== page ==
Improving chickpea productivity by enhancing resistance to soil acidity

This project will be awarded through ANU, in partnership with NSW Department of Primary Industries.
The objective of this project is to increase chickpea productivity in acid soils by understanding the major factors restricting chickpea production at low pH and enhancing tolerance to acid soils through genetic engineering.

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Chickpea is Australia’s most significant pulse crop by value and is currently the critical break crop for cereal production in the northern grain-growing region of Australia. There is growing interest in expanding the area sown to chickpea in other regions.  However, in these areas, chickpea production is limited by the prevalence of acidic soils which contain Aluminium (Al3+) and Manganese (Mn2+) ions at concentrations that are toxic and significantly reduce crop growth and yield potential.

The objective of this project is to increase chickpea productivity in acid soils by understanding the major factors restricting chickpea production at low pH and enhancing tolerance to acid soils through genetic engineering.

A combination of genome-wide association mapping of chickpea germplasm varying in acid soil tolerance will be combined with targeted gene editing to improve acid soil tolerance. The mechanism of acid soil tolerance will be investigated by determining root exudate composition, as organic acid exudation is linked to acid tolerance, especially if this is linked to aluminium toxicity.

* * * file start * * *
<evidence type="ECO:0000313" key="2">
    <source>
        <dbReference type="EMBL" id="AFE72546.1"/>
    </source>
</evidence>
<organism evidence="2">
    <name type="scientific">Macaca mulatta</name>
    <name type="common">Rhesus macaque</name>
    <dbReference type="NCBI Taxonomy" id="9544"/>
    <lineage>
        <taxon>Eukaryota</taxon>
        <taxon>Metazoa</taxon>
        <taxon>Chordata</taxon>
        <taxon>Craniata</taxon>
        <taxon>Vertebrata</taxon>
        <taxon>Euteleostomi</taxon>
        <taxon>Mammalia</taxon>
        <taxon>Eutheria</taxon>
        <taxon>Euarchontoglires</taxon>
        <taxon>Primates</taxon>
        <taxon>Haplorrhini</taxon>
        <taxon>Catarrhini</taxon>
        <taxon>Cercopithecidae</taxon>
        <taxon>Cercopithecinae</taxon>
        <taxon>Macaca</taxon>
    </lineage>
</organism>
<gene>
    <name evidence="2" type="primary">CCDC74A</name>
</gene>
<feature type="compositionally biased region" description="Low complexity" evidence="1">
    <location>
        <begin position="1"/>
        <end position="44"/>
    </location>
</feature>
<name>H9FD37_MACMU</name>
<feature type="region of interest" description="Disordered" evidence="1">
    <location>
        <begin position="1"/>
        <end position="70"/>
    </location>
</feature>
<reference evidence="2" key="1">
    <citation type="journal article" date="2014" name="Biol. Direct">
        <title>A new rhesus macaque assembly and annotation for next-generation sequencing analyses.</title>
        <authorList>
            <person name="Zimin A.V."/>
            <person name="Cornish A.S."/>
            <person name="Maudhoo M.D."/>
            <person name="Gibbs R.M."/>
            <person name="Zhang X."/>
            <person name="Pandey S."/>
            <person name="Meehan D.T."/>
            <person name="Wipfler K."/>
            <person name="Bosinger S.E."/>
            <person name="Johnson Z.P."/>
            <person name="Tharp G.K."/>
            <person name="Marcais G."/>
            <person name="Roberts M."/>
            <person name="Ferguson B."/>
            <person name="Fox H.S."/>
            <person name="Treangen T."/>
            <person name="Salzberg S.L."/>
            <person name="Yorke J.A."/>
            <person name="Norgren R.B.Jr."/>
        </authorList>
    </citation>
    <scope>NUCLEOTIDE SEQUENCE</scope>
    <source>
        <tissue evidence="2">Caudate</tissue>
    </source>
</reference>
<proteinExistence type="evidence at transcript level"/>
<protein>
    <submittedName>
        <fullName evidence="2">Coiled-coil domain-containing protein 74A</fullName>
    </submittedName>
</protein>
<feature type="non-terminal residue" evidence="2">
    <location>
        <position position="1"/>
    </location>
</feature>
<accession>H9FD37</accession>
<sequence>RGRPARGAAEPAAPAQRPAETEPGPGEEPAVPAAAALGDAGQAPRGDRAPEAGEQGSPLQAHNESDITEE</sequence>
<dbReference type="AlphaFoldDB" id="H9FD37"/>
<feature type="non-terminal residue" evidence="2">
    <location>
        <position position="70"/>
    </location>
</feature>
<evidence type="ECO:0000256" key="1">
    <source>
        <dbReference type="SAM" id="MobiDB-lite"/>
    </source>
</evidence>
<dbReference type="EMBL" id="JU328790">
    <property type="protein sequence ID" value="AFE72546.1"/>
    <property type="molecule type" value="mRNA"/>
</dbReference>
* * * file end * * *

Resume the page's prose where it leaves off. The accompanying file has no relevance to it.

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Project supervisor

Ulrike Mathesius the heads up the Division of Plant Sciences at the Australian National University and leads the Mathesius Group. She is also a Chief Investigator in the ARC Training Centre for Future Crop Development.

Ulli’s research focuses on root microbe interactions and symbionts to parasites. Ulli won the 2013 Fenner Medal awarded by the ARC for research in biology (excluding the biomedical sciences) for outstanding early-career researchers under the age of 40.

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